If you are a Singapore Citizen, the decision to buy a dwelling or to rent is quite straightforward.
There is a strong culture as Singaporeans to buy your own dwelling and move out when you get married. The build to order scheme (BTO) provides subsidized housing that is relatively affordable for the citizens to put a roof over their heads.
If you come to Singapore and currently hold a Singapore Permanent residency, you might want the same as well.
The rules can be rather different for permanent residents.
One of my readers was caught in this dilemma:
He have been working in Singapore in the finance sector for a while and his wife just join him this year. They are both under 30 and earning $5000 gross per month. They have been renting in Singapore for some time.
Now he is thinking about whether he will be making a wrong choice thinking about buying a resale HDB flat.
The biggest gripe for him is not having a settled feeling in this time renting a place to stay.
He would like to know how I see the situation that he is in.
I would consider settling down a rather big decision that should be discussed well.
Not just that, there should be a clear thought process to weigh the pros and cons and the various scenarios that can be undertaken.
The decision are most often limited by wealth, but we have to consider some of the qualitative or intangible considerations as well.
I will go though how I think about his situation and also offer a simulation of buying versus renting of a prevalent dwelling for the typical Singapore household.
Knowing the regulations and how it affects your purchase decisions
One of the main consideration points is for the reader to get familiar with the property regulations. This relates to whether they are eligible for purchase, how much loan they can borrow, what kind of loan available.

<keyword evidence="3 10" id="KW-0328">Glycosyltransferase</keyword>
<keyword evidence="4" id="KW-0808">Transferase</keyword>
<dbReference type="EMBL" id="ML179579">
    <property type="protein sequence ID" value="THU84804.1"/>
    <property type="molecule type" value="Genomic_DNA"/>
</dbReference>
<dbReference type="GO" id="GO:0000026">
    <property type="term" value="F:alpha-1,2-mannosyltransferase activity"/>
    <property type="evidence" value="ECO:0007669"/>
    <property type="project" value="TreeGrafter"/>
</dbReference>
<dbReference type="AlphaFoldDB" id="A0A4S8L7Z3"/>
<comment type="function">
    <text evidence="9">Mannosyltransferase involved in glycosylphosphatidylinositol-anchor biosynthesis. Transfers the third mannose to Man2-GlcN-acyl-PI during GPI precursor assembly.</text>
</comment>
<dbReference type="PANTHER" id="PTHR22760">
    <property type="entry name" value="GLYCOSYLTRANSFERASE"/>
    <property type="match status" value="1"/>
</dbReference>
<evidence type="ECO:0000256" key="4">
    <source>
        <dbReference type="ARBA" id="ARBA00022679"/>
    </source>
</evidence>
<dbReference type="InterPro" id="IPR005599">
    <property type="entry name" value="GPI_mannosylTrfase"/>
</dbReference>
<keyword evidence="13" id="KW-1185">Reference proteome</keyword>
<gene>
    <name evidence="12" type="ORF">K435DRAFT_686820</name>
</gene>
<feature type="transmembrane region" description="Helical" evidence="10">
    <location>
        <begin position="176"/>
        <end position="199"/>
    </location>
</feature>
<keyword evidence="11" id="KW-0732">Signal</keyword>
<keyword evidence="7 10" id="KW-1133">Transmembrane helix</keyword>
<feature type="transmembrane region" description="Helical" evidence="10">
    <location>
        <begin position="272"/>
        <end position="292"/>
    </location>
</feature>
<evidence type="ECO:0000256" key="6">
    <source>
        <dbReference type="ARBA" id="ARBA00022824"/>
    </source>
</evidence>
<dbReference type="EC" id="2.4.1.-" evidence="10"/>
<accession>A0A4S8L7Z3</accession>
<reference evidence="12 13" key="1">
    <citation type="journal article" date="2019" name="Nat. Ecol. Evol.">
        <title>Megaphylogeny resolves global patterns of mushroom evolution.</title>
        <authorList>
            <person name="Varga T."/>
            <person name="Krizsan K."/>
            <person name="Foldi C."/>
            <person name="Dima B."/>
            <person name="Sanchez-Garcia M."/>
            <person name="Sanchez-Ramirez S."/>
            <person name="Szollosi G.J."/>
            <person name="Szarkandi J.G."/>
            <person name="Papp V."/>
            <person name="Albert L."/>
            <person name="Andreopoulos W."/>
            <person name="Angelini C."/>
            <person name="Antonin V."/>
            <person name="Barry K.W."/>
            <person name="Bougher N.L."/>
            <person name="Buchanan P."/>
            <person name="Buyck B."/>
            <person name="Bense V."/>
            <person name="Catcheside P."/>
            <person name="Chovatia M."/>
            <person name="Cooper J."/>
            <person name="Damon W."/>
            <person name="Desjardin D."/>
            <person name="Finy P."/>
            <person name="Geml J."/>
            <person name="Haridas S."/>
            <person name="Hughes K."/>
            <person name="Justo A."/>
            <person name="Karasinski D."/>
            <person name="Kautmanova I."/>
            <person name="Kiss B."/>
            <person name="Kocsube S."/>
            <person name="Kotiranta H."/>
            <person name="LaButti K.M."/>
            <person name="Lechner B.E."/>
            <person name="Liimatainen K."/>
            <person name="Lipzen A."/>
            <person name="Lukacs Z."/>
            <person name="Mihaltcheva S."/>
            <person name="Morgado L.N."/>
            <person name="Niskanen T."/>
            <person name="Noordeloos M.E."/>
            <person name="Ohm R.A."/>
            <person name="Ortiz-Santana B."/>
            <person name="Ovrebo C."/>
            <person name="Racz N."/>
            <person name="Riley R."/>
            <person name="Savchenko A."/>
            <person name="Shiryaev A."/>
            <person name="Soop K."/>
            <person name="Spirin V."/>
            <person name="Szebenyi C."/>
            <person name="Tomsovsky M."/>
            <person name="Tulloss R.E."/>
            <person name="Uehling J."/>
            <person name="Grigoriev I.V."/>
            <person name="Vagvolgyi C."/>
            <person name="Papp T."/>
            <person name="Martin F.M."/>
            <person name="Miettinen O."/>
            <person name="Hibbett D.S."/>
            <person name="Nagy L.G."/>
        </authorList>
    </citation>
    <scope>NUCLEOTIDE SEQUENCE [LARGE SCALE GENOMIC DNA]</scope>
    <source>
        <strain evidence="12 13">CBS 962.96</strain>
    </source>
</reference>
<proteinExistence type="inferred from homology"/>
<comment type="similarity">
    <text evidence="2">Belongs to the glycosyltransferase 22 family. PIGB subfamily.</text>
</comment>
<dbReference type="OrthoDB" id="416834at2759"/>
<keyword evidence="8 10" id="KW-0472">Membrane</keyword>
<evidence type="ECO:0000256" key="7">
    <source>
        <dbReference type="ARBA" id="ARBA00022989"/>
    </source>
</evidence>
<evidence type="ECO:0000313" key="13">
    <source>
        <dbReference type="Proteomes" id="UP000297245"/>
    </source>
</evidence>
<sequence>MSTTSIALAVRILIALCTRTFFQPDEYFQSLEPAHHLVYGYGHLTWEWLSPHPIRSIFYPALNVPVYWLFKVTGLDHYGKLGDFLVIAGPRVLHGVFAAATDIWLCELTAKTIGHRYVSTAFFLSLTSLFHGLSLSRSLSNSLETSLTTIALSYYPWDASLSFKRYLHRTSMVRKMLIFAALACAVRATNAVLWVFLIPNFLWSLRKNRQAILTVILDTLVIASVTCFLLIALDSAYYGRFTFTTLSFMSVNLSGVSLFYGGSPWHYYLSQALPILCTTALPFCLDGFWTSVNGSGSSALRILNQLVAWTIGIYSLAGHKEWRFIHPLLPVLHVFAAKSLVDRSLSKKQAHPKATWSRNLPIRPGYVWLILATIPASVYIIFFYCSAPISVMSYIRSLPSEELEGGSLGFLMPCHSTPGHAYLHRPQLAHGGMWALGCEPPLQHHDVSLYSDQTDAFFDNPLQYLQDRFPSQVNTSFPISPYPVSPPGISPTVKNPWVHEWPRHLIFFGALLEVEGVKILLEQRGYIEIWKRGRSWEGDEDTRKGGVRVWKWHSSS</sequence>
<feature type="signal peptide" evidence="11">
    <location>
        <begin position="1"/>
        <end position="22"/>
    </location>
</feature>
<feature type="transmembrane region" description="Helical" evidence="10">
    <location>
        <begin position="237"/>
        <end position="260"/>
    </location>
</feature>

At this stage, doors might be open or close whether they meet the regulations.
For starters, one main regulation enacted in 2013 is already working against them. Permanent Residents need to stay for 3 years before they can purchase a resale.
To purchase resale flat, permanent residents need to pay 5% stamp duty. This eats into the costs which is why resale flats are preferred over private property.
If permanent residents remain as permanent residents they cannot buy another private property when they hold on to a HDB flat. They have to sell the HDB flat.
You need to fulfill a minimum occupation period (MOP) before you can sell. You cannot rent out the whole flat.
If you are subletting, there is a subletting quota to be met and the maximum number of tenants within a flat (refer to this article here)
How does the future of Singapore look versus other prospective countries to settle
It may be very harsh for me to task the couple with this task but if you decide to settle in the country for long, at least you need to see how it compares to other good countries to settle such as Canada, Australia and New Zealand.
Areas to think about includes:
- How conducive is the country to bring up and develop your children
- Safety of the family
- Future job prospects and economic growth of the country with respect to their human capital
- Level of Work Life Balance
- Overall amenities and environment
Does the couple require to build wealth through properties?
This question is a big consideration because with a few property tightening measures, permanent residents will face some difficulty building wealth through properties.